Who Pays Death and Does He Take Checks?

Last night I made a ramshackled and abortive effort to turn my bedroom into what was supposed to be a cross between an Edwardian style tearoom and an opium den with my treasured, bamboo-handled teapot, Lebanese Hookah and my most recent extravagant purchase: my imported, Al Fakher mango and molasses shisha fresh from the United Arab Emirates. No doubt slave labor was used to harvest my shisha, but if it’s all good with the International Olympic Committee and the International Federal Football Association—otherwise known as, “FIFA”—then who am I, a citizen of the post-Golden Age, Anarcho-Capitalist, Neo-Roman Empire, United States of America to raise a haughty eyebrow? I wasn’t building my own Edwardian opium den to make a social statement (and I think I can say with some certainty that nobody has built their own opium den of any fashion with the intention of making a social statement or just good intentions in general), I just wanted to have my own private tea party and smoke in my house without my mom catching me. Shortly after the construction process was over and my glorified pillow fort was complete, everything that could have possibly gone wrong immediately went wrong.

The fire alarm went off several times while I was trying to sit back in my favorite hourglass armchair—one with those broad backs and no arms. I like the design because I can sit and play guitar without any armrests getting in the way of my monster solos. But don’t let me be mistaken for an hourglass-loyalist, I grew up in a family that has been in the antiques trade since we buried all of our silver during the French and Indian War and I do love me a good old fashion wingback armchair. I think it’s in my Puritan DNA to not only like but also to go so far as to prefer to fall sleep sitting straight up in a wingback armchair. Comfort be damned! Only a dirty, unhousebroken Papist would fall asleep lying on the horsehair couch in the middle of the parlour! How gauche.

Somewhere in between setting my bed on fire and shouting frantic apologies to my mother—who came home from work way earlier than she usually does—over the screams of every fire alarm in the house, I figured out what I wanted to explore in my final paper: DEATH!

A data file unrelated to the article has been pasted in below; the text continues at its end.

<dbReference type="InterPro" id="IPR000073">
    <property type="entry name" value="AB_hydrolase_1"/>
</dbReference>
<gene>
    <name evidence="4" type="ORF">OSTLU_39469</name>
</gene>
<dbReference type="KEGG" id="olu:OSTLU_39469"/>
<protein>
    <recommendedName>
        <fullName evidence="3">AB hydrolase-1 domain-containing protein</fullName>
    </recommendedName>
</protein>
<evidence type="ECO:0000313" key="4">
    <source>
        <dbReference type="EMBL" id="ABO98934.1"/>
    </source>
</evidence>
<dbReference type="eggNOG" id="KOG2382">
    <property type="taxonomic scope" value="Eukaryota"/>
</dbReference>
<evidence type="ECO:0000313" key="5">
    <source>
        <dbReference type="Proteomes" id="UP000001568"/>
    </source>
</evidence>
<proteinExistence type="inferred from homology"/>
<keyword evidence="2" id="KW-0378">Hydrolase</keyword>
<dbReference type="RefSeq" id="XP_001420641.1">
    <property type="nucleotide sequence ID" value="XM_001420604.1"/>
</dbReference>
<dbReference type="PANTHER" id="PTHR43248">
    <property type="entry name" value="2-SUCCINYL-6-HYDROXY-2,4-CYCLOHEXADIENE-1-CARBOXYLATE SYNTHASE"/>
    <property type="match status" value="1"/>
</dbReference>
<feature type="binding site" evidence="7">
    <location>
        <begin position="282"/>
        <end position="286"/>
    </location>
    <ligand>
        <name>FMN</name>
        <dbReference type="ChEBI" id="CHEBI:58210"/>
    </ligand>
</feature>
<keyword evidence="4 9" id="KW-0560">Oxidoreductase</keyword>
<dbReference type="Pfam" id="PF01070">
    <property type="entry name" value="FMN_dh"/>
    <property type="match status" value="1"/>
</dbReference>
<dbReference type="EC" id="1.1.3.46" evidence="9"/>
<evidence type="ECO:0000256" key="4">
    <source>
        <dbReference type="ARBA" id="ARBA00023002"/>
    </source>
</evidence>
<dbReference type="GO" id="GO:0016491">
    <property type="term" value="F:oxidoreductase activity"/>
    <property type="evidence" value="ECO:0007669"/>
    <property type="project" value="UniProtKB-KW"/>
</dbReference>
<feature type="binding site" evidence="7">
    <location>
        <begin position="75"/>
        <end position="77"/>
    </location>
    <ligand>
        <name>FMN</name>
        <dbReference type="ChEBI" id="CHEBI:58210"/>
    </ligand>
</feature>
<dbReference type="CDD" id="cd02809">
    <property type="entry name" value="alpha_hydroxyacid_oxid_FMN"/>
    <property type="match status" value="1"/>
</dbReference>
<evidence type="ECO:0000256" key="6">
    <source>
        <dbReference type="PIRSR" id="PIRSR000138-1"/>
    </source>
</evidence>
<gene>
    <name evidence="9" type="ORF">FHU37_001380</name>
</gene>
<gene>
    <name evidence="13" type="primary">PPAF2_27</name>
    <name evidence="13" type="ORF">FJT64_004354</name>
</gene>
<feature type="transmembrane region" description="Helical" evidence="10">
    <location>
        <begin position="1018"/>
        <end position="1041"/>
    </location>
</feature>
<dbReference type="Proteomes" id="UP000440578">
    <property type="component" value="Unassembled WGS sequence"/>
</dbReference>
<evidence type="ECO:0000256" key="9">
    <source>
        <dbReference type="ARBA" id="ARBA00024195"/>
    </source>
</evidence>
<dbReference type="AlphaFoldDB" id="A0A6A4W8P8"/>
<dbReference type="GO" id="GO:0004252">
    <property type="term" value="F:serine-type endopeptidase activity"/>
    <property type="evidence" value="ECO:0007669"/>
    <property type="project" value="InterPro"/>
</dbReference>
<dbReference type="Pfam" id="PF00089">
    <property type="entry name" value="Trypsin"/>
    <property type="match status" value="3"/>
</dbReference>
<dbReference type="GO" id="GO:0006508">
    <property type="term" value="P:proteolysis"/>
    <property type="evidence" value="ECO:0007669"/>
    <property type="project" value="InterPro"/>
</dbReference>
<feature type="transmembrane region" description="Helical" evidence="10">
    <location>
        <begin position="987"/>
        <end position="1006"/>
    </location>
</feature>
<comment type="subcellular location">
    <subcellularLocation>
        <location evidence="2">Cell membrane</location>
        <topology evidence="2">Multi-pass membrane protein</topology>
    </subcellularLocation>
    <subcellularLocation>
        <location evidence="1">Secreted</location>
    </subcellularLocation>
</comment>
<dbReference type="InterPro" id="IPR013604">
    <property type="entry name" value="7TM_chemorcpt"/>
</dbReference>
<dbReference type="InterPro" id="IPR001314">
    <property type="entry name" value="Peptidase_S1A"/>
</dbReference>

Death, personified as a character, has always fascinated me. I imagine him as a tiny grim reaper with a jovial skull for a face; or at least as jovial as a skull can be. He’s got on a tiny black robe with a pointy hood and little skeleton hands in which he holds his comically oversized scythe. Since I was very young I’ve always loved to draw and color. I’m a doodler, as John Lennon once put it. I’ve always loved drawing comics and to this day I write, draw, create my own comic books. I was 13-years-old I came up with this funny comic book version of Death. I imagined him to have the comical demeanor of an ex-cop: jaded and bored with clocking in his crumby hours, century after century and fighting with fools who try to cut deals with him. I thought, man, if Death were a real guy, he’d probably be so sick of people challenging him to chess. I bet Death looks at his watch and impatiently taps his foot while he rolls his eyes every time some pseudo-intellectual melodramatically coughs up his excruciatingly contrived last words. And yet in the Judeo-Christian tradition, Satan is the one who is supposedly punished by being kicked out of paradise. Not even Satan has to deal with the monotony that Death does. Satan gets to do cool stuff. In “Dr. Faustus” Satan shows up in Faustus’ study with his friends Mephistopheles and Beelzebub. Satan not only gets to have friends, he gets to be Lucifer, King of Hell. Satan has dedicated fans like Ozzy Osbourne and sweet AC/DC songs to jam to on his throne in the Inferno. Nobody is a fan of Death. Only crazy people worship Death. At best, many cultures have a healthy respect for the man—I imagine him as a man because symbolically in contrast to men, women give life so it makes sense that the job of taking away life would be a done by a man but this is just my own personal characterization of Death. Interestingly though, in the Hindu tradition the female goddess Kali is the goddess of Death. In Hinduism, Kali is respected and worshiped as the Goddess of Death and there are even factions of the religion who are devoted followers of Kali specifically. But Western Society is based so heavily in the Judeo-Christian tradition that our relationship with Death is much more timid than in Eastern Society and other world cultures.